Monday, May 21, 2012


This is the post you can read between work tasks that will enhance your well being. It will help you sit up straighter. It will relieve the burning feeling in your eyeballs. You may feel more peaceful and alert while reading. Headache and sinus pressure will recede. It will refresh your spirit. After reading you will be able to take up your work with a clear mind and a firm will.

I think allergy season is hitting me a bit hard.

The Hellenistic Age was good information even though most of it rolled off my duck's back brain. But at least I sort of know who the Ptolemies are now. That's the clan that took over Egypt after Alexander the Great croaked and his generals fought over control of the various part of his empire. The Ptolemies became well established and, very importantly, never amassed enough regional power to be a threat to the other generals. They had a longer run than many of the other post-Alexander groups who chased each other around. What a bunch of brawlers. I thought the Medicis were vicious but this slice of history shows plenty of interfamily assassination as the common path to power. Back to the Ptolemies, that's who Cleopatra was, the Ptolemy du jour who worked those Romans to see if she could come out on top. There's lots of interfamilial marriage to consolidate power. And family names were recycled over and over. The family trees are very confusing. The author writes with great confidence about all these squirrelly characters. I really don't know how he can be so sure about their motivations but he is very convincing and it was a good reading experience.

Now I'm reading Daily Life of the Ancient Greeks which isn't as well written but still is holding my interest. I'm looking forward to Courtesans and Fishcakes: The Consuming Passions of Ancient Athens. And that should probably do me for ancient Greece for a while.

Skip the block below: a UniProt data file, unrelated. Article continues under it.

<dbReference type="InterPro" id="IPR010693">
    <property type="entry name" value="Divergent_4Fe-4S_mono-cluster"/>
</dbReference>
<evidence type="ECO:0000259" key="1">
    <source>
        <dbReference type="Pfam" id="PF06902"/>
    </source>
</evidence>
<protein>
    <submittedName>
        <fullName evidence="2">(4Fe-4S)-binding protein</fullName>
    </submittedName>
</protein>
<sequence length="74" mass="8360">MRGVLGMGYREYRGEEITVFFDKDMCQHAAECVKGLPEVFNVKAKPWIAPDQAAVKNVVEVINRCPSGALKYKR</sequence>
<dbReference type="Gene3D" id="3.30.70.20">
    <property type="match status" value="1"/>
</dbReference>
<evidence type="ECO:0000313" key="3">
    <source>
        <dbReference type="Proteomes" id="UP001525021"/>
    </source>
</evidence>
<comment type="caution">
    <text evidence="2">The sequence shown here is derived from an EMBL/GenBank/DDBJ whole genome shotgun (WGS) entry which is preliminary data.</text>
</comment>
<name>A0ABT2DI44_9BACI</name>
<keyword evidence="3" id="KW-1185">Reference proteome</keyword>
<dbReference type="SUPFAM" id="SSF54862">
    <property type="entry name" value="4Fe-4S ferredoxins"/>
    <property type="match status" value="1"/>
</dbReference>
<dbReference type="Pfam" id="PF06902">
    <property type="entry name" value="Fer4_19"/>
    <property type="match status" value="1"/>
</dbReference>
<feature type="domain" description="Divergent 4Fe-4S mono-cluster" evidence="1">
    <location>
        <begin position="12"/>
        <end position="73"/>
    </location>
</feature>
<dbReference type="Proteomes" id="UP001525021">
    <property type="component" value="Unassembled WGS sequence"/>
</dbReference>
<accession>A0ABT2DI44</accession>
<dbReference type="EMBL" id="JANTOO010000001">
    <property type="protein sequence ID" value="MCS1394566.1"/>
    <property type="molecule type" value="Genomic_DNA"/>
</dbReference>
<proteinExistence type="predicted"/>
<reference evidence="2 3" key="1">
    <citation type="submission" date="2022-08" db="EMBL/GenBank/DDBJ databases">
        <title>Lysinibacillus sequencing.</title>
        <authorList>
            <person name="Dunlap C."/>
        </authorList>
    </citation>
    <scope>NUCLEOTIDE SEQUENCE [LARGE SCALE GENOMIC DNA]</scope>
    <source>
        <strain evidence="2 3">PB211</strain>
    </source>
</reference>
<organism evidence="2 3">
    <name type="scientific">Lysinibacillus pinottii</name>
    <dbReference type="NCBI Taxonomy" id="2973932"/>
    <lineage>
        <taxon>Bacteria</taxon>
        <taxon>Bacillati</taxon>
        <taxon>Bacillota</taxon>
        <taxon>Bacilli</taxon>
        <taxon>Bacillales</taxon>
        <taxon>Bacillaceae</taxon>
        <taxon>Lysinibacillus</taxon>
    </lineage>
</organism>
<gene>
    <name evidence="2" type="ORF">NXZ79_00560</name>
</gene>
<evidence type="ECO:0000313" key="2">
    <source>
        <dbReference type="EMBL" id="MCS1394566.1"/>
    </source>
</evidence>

Yesterday I finished HHhH which is a book about an assassination attempt on the life of the Nazi governor of occupied Prague 1942. Much of this history was new to me. I hadn't really realized where Moravia and Bohemia were. The book is at the same time a discussion of the difficulty of writing a true history and the temptation to invent and fictionalize what can never be known. The book is written with many tiny chapters. It's one of my favorite ways to read, like eating a big meal made up of tiny, tasty hors d'oeuvres.

1 comment:

Lucy said...

Have you read Mary Renault's 'Alexander Trilogy'? I like Mary Renault a lot, though I guess perhaps she's a bit old fashioned now, and perhaps some of the research and theories might have been superseded, but the period detail and the story are always neck and neck, it's really vivid; someone somewhere said the past never loses its 'alien glitter' with her. The third volume is all about after the death of Alexander, which ought to be boring and I must say I couldn't tell you a lot of the detail of it now, but the story so far has such momentum that you still go on wanting to know what happened. I took it in one volume as a beach read on a Greek holiday years ago, it was great.